Currently there is no scenario development done with the donors (e.g. stabbing, or shooting); there is
deposition of the bodies only.
In order to prevent contamination between the outside world and the facility, there is a clear separation
area built in to the entrance of the site. On one side you can wear ‘street’ clothes; once you pass through
you must wear the appropriate PPE.
Image of separation between clean & dirty
Image of weather station
Similar to the processes in the FAC, the donors in the AFTER are given a unique reference number which
follows the remains throughout the process. The AFTER facility has been set up so that bodies can be
placed in groups of four. The soil was tested prior to body deposition in order to get an accurate
background level for the components in the ground. The bodies are each placed in a plot 5m x 5m, as
testing has shown that this is the minimum distance to prevent leeching of decomposition between plots
(see Appendix 3 for plan of plots). There is also a weather station on site so that daily conditions can be
measured, and then correlated with research findings.
Already, with limited studies ongoing, the researchers at AFTER have been able to observe major
differences between the visual markers decomposition on human remains compared to pig carcasses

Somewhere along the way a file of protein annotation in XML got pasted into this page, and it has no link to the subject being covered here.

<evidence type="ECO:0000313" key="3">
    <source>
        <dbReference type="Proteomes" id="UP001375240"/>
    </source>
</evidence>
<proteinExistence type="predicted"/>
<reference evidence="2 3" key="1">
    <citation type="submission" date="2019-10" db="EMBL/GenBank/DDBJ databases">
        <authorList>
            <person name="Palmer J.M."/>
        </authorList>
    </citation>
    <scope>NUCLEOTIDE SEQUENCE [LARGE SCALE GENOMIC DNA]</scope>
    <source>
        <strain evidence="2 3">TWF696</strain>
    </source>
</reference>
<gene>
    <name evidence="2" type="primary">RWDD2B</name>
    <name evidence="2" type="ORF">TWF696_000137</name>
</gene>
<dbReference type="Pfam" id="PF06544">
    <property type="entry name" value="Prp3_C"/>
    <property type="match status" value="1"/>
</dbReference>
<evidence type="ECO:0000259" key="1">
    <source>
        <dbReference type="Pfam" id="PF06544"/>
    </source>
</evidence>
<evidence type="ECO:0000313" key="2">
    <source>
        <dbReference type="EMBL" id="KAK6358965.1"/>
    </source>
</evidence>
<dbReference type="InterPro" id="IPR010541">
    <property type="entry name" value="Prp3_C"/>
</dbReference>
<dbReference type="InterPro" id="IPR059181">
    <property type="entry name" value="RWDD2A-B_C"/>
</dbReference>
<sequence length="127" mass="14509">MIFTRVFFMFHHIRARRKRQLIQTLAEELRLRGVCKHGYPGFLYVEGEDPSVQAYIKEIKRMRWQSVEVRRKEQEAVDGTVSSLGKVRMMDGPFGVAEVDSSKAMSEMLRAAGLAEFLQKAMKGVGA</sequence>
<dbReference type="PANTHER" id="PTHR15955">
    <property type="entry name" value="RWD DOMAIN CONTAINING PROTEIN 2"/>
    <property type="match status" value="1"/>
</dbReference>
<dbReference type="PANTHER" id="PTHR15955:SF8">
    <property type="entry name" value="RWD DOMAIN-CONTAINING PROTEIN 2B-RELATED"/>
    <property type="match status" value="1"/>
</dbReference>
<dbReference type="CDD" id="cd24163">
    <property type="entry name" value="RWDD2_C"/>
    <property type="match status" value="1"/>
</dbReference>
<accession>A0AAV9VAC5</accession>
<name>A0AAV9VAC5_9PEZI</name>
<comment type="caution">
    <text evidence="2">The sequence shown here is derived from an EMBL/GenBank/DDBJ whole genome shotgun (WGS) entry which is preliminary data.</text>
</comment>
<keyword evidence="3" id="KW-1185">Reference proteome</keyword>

(which had been used for studies up until then). They are, however, planning research involving both
human and pig remains, so that it can be decided if any research can still be conducted using pigs
carcasses. They have already found that the Volatile Organic Compound (VOC) gases given off during the
early stages of decomposition differ between them. This is a potential issue, as body recovery dogs are
currently trained using pig carcasses in the UK - if the gases are detectably different then there is a chance
that our dogs may be missing out on recovering human remains.
Another issue that has been identified during the limited research being conducted in Sydney, is the need
to develop a new scale for describing the stages of decomposition in Sydney - the existing descriptors for
the stages of decay are not appropriate for the conditions in Australia. For example, they have noted that
some of the donors are displaying all stages of decay at the same time - the feet show no signs of decay,
the abdomen shows bloating, and there is partial skeletonisation of the skull.
None of the remains have been finished with yet, so they have not had to clean the flesh off the bones. It
is anticipated that this will be a post-doctoral research project. As in the FAC, the skeletons will also
become an important resource for researchers in the future. As in Knoxville, there is a memorial garden
with a monument for the donors’ families to visit.